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Title: Technologies for urban stream restoration and watershed management
Authors: Fischenich, J. Craig, 1962-
Keywords: Stream restoration
Cities and towns
Ecosystem Management and Restoration Research Program (U.S.)
Publisher: U. S. Army Engineer Research and Development Center
Series/Report no.: Information Exchange Bulletin (Ecosystem Management and Restoration Research Program (U.S.)) ; no.EMRRP-01-1
Abstract: As recently as 100 years ago, the United States was a nation of farmers. Today, 80 percent of us live in urban and suburban areas. The 1997 National Resource Inventory (Natural Resource Conservation Service (NRCS) 1997) showed a 13-percent increase in developed land within the United States in the preceding 5 years. Population growth in Los Angeles or in Atlanta is in excess of 400 people per day (2000 Census), and, on average, 40 acres of land each day is converted from forest or agriculture to urban uses in each of these communities. As our population continues to grow and sprawl into the surrounding environment, our streams and riparian zones suffer enormous impacts. These impacts carry an ecological and economic price tag. One of the fastest growing segments of the Corps of Engineers’ Civil Works budget is the restoration of streams and channels within urban environments. The Corps and others have begun to explicitly recognize that the environmental effects of development during the last century are now ripe for remedial action. While the quality of our lives has improved in many ways, our ability to sustain that quality of life requires that we restore many of the natural structures and functions within our environment that have been damaged and disrupted. The impetus for this is not based on narrowly constructed views of environmental quality alone. There is, in fact, increasing recognition of the social, economic, and ecological values of such endeavors. For the Corps of Engineers, the 21st Century may become a century of restoration. But approaches commonly employed to restore and manage rural streams often do not work for urban streams, and Corps Districts are searching for methods that address the challenges posed in urban environments. Preimpact conditions can seldom be restored in these systems, and projects designed to replicate historic conditions are likely to fail. Techniques based upon the use of reference systems are impracticable because suitable reference data do not exist. Urban streams are continually adjusting to alterations in the watershed's hydrology and sediment yield, which in turn change as watershed development progresses. This adjustment process often lags development by decades – so establishing a reasonable baseline condition for urban streams is problematic. Constraints posed by existing infrastructure, rights-of-way, and diverse local interests present additional challenges. A better understanding of the relative roles of storm water management, riparian buffer establishment, and stream restoration is needed to effectively implement restoration and watershed management projects in urban environments. An objective function-based systems to evaluate urban watershed conditions and benefits of an interactions among management alternatives has yet to be developed. Help is especially needed for General Investigations, Challenge 21, and Continuing Authorities Programs including Sections 204, 206, and 1135, but is also needed to support regulatory reviews and all Corps business practices.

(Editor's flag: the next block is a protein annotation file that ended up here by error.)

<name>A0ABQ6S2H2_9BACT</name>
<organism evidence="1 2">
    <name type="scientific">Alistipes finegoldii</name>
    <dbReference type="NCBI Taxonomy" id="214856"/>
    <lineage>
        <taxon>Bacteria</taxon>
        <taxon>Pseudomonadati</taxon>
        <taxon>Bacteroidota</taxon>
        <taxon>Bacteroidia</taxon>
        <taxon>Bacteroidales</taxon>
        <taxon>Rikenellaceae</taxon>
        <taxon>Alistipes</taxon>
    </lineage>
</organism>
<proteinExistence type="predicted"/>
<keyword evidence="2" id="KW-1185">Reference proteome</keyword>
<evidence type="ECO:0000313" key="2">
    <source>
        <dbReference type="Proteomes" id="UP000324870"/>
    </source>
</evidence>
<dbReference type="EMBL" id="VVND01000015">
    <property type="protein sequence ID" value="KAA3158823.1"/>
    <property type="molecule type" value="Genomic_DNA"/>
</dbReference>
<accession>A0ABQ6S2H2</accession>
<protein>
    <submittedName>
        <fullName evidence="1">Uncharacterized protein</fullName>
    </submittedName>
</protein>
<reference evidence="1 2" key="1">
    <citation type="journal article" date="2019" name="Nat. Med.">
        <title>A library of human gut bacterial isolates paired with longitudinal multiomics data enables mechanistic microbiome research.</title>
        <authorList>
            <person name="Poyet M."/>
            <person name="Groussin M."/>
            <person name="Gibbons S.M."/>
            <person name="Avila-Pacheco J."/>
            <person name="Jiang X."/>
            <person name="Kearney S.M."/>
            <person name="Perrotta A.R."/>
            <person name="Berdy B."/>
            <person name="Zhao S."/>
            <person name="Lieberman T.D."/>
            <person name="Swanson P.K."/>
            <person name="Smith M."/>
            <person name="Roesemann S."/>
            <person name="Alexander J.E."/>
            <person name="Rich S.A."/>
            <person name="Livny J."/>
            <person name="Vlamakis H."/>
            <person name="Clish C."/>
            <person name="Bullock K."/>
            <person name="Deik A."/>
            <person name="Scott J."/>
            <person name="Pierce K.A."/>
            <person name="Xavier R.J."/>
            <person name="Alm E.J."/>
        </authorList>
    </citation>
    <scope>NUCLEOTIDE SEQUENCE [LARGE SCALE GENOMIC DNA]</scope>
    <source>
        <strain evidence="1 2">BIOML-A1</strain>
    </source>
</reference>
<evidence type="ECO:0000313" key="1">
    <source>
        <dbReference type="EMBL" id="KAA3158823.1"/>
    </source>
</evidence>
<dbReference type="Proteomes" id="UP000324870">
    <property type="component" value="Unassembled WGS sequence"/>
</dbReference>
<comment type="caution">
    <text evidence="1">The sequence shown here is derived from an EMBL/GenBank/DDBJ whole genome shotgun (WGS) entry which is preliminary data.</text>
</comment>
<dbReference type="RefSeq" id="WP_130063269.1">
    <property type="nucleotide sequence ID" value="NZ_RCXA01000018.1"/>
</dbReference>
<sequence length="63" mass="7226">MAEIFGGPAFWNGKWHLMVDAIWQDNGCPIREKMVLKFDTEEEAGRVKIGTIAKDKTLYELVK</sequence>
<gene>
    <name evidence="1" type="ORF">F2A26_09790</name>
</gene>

Description: Information Exchange Bulletin
Gov't Doc #: EMRRP-01-1
Rights: Approved for public release; distribution is unlimited
Appears in Collections:Information Exchange Bulletin

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